Bicycles are an efficient and fun form of transportation, letting you get in a workout as you commute to work. However, many cyclists and drivers don’t understand the rules of bikes on the road. This leaves cyclists vulnerable and can lead to preventable accidents, injuries, and even death.
We believe everyone should be able to enjoy Oklahoma’s roads without confusion or fear. In this blog, the injury lawyers at Atkins & Markoff outline what to do if you’ve been hurt in a crash with a car while biking and offer next steps if you find yourself in this tough situation.
Bike Crashes Are a Serious Problem in Oklahoma
Bicycles are legally considered vehicles in Oklahoma. When the laws meant to protect bikers are ignored, cyclists’ lives and well-being are placed at risk. In fact, according to the Oklahoma Highway Safety Office, cyclist fatalities are on the rise over the last five years. In 2017 alone, there were 332 bicycle and automobile crashes in our state — which we believe is 332 too many.
What to Do After an Oklahoma Bicycle Crash
The moments following a crash are filled with intense emotions, confusion, and pain. Knowing what to do ahead of time can help protect you after the crash and help ensure that you receive the justice and closure you deserve after an accident.
Call the Police and Get a Police Report
After a bicycle crash, there’s no guarantee that the driver who hurt you will be honest, take responsibility for their actions, or even stick around. If you can, call the police and make sure to get a police report.
This report is a powerful tool that protects you after a crash when you are not at fault, especially when the other driver is cited as at-fault and given a ticket. However, many responding officers don’t ask the cyclist for their version of events after a crash, so make sure you share your perspective with the officers on the scene and that your statement is included in the report.
Go to the Doctor
Even if you don’t think you’ve been injured (or injured badly) following a bicycle crash with an automobile, you should receive immediate medical attention. We often see victims who have slow-to-develop injuries — including dangerous internal damage from the impact of the crash — that could be diagnosed before further complications. Further, establishing a medical record of your injuries as a result of the bicycle crash will serve as valuable evidence if you decide to file an insurance claim or lawsuit.
Preserve the Evidence
After a bicycle crash, it’s natural to want to move on and recover. However, preserving critical evidence could have a major impact if you decide to pursue legal action.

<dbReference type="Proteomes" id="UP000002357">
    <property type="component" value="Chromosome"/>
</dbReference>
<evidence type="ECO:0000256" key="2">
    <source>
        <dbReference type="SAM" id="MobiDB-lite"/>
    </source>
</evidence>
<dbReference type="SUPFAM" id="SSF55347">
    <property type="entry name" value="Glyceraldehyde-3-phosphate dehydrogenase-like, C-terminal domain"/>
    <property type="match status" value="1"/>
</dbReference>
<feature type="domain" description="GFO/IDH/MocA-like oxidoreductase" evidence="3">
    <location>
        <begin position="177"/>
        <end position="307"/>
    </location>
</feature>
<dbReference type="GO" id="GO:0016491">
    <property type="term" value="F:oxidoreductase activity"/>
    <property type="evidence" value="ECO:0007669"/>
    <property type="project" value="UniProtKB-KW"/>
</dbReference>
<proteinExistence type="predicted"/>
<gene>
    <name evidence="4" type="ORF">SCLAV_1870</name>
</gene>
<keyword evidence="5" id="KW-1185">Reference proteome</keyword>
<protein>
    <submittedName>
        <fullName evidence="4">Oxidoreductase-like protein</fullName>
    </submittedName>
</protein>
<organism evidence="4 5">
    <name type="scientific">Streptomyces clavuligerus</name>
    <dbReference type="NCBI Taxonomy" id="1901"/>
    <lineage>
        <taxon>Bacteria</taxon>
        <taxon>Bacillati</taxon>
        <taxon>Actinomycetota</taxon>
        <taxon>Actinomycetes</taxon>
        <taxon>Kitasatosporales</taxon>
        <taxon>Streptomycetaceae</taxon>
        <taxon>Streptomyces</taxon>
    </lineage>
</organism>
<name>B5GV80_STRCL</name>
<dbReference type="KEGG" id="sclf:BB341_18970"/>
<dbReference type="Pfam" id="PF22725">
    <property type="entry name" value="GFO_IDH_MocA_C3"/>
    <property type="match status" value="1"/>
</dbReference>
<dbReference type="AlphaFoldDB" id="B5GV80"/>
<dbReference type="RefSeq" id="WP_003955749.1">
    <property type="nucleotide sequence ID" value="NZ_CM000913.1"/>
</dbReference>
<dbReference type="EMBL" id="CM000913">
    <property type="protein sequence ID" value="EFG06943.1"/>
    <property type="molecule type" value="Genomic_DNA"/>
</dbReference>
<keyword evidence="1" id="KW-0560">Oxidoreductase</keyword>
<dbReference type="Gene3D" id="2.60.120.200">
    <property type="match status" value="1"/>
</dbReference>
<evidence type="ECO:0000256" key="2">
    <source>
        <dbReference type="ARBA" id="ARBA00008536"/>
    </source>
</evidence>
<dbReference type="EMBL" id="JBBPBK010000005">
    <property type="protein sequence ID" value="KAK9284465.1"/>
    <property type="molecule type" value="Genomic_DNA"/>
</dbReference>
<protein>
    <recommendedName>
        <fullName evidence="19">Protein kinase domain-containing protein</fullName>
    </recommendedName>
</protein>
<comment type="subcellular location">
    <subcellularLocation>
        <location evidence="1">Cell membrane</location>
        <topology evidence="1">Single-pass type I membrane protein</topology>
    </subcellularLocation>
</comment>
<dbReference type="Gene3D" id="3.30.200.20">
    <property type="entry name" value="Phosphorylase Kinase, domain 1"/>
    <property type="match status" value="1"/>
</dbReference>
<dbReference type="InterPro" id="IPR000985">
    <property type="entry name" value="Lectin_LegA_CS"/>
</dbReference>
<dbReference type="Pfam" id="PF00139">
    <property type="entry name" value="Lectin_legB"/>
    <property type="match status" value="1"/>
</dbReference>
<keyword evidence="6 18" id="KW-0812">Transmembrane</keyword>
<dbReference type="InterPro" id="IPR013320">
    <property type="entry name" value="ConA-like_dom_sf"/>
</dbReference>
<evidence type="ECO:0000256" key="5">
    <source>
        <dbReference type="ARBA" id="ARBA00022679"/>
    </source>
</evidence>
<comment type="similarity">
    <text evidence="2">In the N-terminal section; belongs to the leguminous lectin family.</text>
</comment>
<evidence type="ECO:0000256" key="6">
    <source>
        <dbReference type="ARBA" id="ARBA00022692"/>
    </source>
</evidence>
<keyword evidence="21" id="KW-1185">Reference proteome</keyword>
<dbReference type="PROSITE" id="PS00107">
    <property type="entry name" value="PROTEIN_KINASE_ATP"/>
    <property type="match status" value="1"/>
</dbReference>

Useful evidence includes:
- A damaged bicycle frame or tires
- A destroyed helmet
- Stained or bloody clothing
- Other damaged property, including any contents of your backpack or pannier
Take pictures of these artifacts in addition to saving them. If you have injuries, it’s a good idea to photograph them as well.
Get Legal Advice
When you’ve been hurt in a bicycle crash through no fault of your own, it can be hard to know what to do moving forward. You need to recover and move on, but the stress of missing work, accumulating medical bills, and limited mobility can be difficult to deal with. Consulting with an experienced and compassionate bicycle accident attorney can help.
RELATED ARTICLE: Why Witnesses Matter After a Bike Accident
After a devastating bicycle crash, getting back on two wheels can be a challenge, but it’s one you don’t have to go through alone. At Atkins & Markoff, we’re proud to represent victims of bicycle accidents and will fight to get you the justice, compensation, and peace of mind you deserve.
Atkins & Markoff: Fighting to Make Oklahoma Roads Safer for All
At Atkins & Markoff, we believe everyone should feel safe on Oklahoma roads — whether you’re riding two wheels or four. If you’ve been hurt in a bicycle accident in Oklahoma, please schedule your free, no-risk consultation today. During our discussion, we’ll get to get to know you, learn the details of your case, and provide sound legal advice on how to proceed.
(2019, January). 2017 Oklahoma Crash Facts. Oklahoma Highway Safety Office. Retrieved from http://ohso.ok.gov/Websites/ohso/images/CrashBooks/2017/2017FB_S1_SummaryBackground.pdf
The content provided here is for informational purposes only and should not be construed as legal advice on any subject.